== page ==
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April 11, 2012
By Andrew Church
Reno landowners whose properties were affected by last winter’s Caughlin and Washoe fires are carefully watching their yards these days to see what plants will emerge as survivors of the devastating blazes.
And University of Nevada Cooperative Extension Educator JoAnne Skelly says all most people can do to see if their trees, bushes or grasses survived is to be patient.
“In the end, it’s often wait and see,” said Skelly. “Be patient. Plants are often amazingly resilient.”
Skelly learned a great deal about how landscapes react to fires when she helped homeowners recovering from the Carson City Waterfall Fire in 2004. After the Caughlin Fire in November 2011 and the Washoe Fire in January 2012, she provided a number of public workshops to homeowners wondering how to bring their scorched landscapes back to life.
Skelly, the Extension Educator for Carson City/Storey County, says that there are numerous factors that determine the extent of damage caused by a wildfire, such as the density of fuels in a fire’s path, the duration of the burn and the season the fire takes place. Areas with heavy and dense vegetation can provide excess fuel for a fire, causing it to burn longer and hotter in a particular area. The longer and hotter the fire burns, the greater chance roots can be damaged in overheated soils.
Plants that survive the burn are still subject to the fire’s aftereffects. Skelly says that fires can evaporate the moisture out of soils, leaving vegetation without water.
“After a fire, putting water back into the soil is critical to plant survival. Plants absorb water through their roots all winter long and need that moisture. With the dry winter we are having, plants are already under stress, and a fire on top of those conditions can be exceptionally devastating. ”
Fire-damaged , dry soils can also make it difficult for new seeds to grow, making the recovery process longer. Skelly says that cheatgrass often is one of the first plants to reclaim a fire burned area due to its early germination, and low water and nutrient requirements. Cheatgrass is a non-native grass that goes to seed rapidly, leaving large portions of landscape covered in dry, highly flammable fuel. These burned areas are at an elevated risk for another fire.
Desert plants react to fire in various ways. Sagebrush responds poorly to even low-intensity wildfires and is often killed, while plants such as rabbitbrush and horsebrush are more resistant. Often the recovery of a plant depends on the conditions of the fire and the damage to the plant.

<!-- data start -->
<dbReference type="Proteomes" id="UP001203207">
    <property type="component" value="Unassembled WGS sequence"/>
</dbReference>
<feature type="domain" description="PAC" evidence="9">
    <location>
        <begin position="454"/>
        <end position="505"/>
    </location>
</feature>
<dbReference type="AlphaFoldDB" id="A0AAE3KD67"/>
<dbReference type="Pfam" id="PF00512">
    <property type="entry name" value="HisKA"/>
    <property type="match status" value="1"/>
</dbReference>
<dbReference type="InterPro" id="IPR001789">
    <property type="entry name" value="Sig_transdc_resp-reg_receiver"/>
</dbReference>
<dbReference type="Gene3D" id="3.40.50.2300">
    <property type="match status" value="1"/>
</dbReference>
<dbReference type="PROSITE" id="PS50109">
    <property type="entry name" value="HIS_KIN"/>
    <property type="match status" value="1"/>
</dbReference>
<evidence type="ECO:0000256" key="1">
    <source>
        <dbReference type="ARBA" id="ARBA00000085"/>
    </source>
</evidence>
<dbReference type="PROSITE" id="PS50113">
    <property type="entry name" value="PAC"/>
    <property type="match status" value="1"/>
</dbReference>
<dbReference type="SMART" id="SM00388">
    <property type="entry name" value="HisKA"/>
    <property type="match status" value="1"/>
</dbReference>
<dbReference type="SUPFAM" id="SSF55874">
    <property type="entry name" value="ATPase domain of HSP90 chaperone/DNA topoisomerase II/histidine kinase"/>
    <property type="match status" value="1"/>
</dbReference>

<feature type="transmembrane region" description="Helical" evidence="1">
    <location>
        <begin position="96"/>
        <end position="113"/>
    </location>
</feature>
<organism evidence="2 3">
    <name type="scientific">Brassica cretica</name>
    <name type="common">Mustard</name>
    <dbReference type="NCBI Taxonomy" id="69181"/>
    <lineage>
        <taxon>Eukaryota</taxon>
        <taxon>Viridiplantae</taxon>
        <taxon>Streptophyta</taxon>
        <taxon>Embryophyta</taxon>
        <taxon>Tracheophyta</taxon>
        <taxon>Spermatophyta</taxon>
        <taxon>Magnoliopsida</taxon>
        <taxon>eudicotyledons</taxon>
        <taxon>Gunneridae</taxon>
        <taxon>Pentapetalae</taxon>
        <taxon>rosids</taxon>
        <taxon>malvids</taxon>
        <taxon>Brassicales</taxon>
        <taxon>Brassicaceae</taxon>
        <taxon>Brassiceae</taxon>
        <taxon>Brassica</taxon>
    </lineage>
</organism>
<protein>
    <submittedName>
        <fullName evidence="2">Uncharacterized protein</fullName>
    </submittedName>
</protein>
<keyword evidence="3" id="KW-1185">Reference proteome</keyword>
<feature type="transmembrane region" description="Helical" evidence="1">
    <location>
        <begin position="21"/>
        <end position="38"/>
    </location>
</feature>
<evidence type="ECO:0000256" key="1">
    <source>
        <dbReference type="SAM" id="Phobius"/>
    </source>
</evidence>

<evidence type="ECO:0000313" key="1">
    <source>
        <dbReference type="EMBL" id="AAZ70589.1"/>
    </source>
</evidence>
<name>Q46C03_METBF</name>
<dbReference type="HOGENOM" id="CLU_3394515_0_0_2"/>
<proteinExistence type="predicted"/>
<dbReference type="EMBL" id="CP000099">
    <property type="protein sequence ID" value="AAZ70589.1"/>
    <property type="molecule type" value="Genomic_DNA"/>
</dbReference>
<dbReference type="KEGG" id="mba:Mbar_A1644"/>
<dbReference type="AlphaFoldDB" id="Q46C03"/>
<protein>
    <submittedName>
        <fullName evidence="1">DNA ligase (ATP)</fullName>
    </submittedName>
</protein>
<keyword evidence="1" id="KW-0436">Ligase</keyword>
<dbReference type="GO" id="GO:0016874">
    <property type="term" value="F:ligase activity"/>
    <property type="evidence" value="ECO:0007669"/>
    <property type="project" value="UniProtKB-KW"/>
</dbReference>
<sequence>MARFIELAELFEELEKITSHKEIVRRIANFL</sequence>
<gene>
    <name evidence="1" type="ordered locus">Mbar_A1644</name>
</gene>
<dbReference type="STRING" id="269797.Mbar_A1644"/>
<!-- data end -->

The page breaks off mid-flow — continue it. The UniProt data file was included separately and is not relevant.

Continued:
“For some plants, the stage of growth determines the degree of damage,” said Skelly. “Most plants, such as perennial grasses, for example, are more susceptible to fire damage when actively growing than when dormant. At the Caughlin and Washoe fire sites, the perennial grasses were dormant and suffered little damage, so now we are seeing new growth.”
Although the impacts can be severe, Skelly advises homeowners and gardeners looking to help their landscapes recover to take care of their plants. For example, tree wrap, light-colored cloth, and water-based paints can be used to protect the trunks and limbs of trees.
“If your landscape plants were damaged in a fire, be sure to provide them with enough irrigation water to keep the soil moist,” said Skelly. “Protect the trunks and large limbs of trees from sunburn until the leaf or needle area regrows.”
Cooperative Extension’s Living with Fire program also helps homeowners address the threat of wildfires. More information about this program can be found at University of Nevada Cooperative Extension.
The University of Nevada Cooperative Extension is the outreach college that extends knowledge from the University of Nevada – and other land-grant universities – to local communities to address critical needs. UNCE is a federal-state-county partnership providing practical education Nevadans can trust, to help people, businesses and communities solve problems, develop skills and build a better future.